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electronic Gourmet Guide

 

White Clam Sauce for Linguini

 
  • Recipe By: Fonds de Cuisine
  • Serving Size: 4 to 5
  • Preparation Time: 45 minutes
  • Categories: Shellfish Starches, Pasta, Noodles
 
  • 1 dozen chowder clams: To yield 1 pound raw clam bodies
  • 2 cups raw clam liquor
  • 1 cup white wine and water, half and half
  • 1 tbl butter
  • 2 tbl olive oil
  • 3 tbl garlic fresh chopped
  • 1/2 teaspoon pepper freshly ground
  • 1 teaspoon oregano
  • 2 tbl parsley chopped
  • salt only after tasting
  • 1 pound linguini
  • 3 quarts water boiling
  • 1 tbl oil
  • 1 teaspoon salt

Rinse the clams with cold water and scrub them clean. Open the clams. If you know how to open clams it is better not to place them in the oven to open, but most people need the help. Place them on a clean sheet pan and put in a hot 450 F oven for a short time. The heat will cause them to open, and as soon as they open a little, remove the pan from the oven. Chowder clams can be frozen in the shell, and open easily after an hours defrosting at room temp. Open the clams over an clean bowl, and save all the juices. Open the clams by slipping a knife inside the shell and cutting the two adductor muscles at either side. Take care not to cut yourself. I advocate the use of protective gloves.

After you have cut them, you can open the shell and twist the top off. Then cut the adductor muscles under the clam, freeing the body from the shell. Let it go in the bowl. When you have finished, pour any juices from the shells on the pan into the bowl. See the technique for How to Open a Clam. Remove the clams from the bowl by pouring all through a strainer into another bowl. This separates the clams from the liquor and catches any shell fragments.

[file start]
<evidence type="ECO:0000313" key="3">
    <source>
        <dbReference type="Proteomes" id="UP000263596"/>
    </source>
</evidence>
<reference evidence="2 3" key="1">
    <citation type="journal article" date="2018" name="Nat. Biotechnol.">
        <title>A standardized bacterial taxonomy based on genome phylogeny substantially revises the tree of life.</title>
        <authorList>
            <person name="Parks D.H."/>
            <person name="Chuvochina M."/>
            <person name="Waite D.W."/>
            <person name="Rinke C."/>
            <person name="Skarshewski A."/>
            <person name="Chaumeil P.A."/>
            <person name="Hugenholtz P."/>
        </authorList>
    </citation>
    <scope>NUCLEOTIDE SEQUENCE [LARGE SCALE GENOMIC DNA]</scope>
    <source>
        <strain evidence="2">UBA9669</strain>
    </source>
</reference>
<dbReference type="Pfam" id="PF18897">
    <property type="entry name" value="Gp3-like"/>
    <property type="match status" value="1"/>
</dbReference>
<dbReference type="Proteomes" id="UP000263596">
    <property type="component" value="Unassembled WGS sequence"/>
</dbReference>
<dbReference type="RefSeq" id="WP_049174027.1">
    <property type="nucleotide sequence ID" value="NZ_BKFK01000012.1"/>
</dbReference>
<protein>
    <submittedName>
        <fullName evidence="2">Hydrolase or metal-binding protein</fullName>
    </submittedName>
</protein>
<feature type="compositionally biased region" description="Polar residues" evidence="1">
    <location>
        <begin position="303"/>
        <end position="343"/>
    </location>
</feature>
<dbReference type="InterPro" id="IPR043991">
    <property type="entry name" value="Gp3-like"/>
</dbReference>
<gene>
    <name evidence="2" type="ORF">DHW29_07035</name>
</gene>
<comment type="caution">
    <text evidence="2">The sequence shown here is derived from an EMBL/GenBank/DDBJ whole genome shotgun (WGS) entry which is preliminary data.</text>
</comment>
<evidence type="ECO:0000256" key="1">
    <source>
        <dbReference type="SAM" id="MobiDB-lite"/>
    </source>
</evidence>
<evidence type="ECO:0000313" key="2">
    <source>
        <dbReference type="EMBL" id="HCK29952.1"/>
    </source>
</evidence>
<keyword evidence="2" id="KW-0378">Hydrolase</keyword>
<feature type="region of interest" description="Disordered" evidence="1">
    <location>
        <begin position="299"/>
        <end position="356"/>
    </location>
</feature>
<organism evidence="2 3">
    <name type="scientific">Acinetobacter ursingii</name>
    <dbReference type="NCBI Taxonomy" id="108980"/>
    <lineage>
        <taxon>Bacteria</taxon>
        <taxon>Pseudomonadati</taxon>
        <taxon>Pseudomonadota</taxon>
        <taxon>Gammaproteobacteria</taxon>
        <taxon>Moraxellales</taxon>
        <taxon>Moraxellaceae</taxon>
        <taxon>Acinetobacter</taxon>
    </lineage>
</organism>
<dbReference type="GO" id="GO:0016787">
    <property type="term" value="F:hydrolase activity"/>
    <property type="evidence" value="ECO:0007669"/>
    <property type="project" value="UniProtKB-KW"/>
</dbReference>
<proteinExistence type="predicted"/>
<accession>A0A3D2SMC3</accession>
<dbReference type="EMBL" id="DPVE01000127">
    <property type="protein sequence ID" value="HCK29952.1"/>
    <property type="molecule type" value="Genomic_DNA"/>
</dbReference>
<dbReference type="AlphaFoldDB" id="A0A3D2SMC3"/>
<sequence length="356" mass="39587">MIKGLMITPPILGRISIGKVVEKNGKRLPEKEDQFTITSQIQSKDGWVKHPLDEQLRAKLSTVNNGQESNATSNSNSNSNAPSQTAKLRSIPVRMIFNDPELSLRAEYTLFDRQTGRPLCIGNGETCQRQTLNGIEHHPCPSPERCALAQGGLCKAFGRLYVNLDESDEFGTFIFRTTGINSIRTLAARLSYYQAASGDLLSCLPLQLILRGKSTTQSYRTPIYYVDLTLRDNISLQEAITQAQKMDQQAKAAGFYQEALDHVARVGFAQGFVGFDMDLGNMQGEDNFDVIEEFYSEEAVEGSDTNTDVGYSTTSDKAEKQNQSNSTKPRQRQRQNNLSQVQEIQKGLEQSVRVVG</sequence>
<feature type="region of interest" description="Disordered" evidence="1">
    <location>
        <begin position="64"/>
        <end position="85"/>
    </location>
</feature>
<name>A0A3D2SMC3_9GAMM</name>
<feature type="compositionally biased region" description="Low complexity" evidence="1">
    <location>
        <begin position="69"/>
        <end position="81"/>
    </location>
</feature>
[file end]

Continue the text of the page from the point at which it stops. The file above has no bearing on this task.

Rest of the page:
Cut up the clams. First julienne the lip of the clam to remove it and then remove any portions of the adductor muscles. These go together on a "tough" pile, and often represent as much as half of the weight of the clam bodies. Chop these very fine, as fine as you can. Now cut the clam bodies into 4 or six pieces.

Strain the clam juice once more into the second bowl. As you do this, keep your eye on the last bit, which may have sand or shell bits. Discard any sand or shell. Add all the chopped clam bodies and tough parts back to the now well strained juice.

Melt the butter and olive oil together on a slow fire. You may choose to use all olive oil. Cook the garlic, pepper, and oregano in the oil to soften but not brown. Add the water and wine, and add the chopped clams and liquor and cook on a slow fire until heated through. Never allow it to boil. When the chopped clams are done, add the chopped parsley and allow it to stay, just below the simmer. Stir frequently while cooking. You most likely won't want any salt, but you may like a little more pepper.

The pasta: Bring the water to the boil, adding salt and oil. Add the linguini, and cool for 9 minutes for al dente. It is done when the "white bone" disappears from the center of the pasta. Drain, rinse with hot water, drain well and toss with a little olive oil and butter. Serve in shallow bowls. Ladle the clam sauce over the pasta.

Serving Ideas: bread sticks with butter

Note: Technically, this will serve four. Don't depend on it, buy a few extra chowders and increase the recipe accordingly.

 
eGGsalad No. 24

Recipes:

 

© 1996, Steve K. Holzinger. All rights reserved.

 
Paris
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This page originally published as part of the electronic Gourmet Guide between 1994 and 1998.

Copyright © 2007, Forkmedia LLC. All rights reserved.

Modified July 2007


 


 
 

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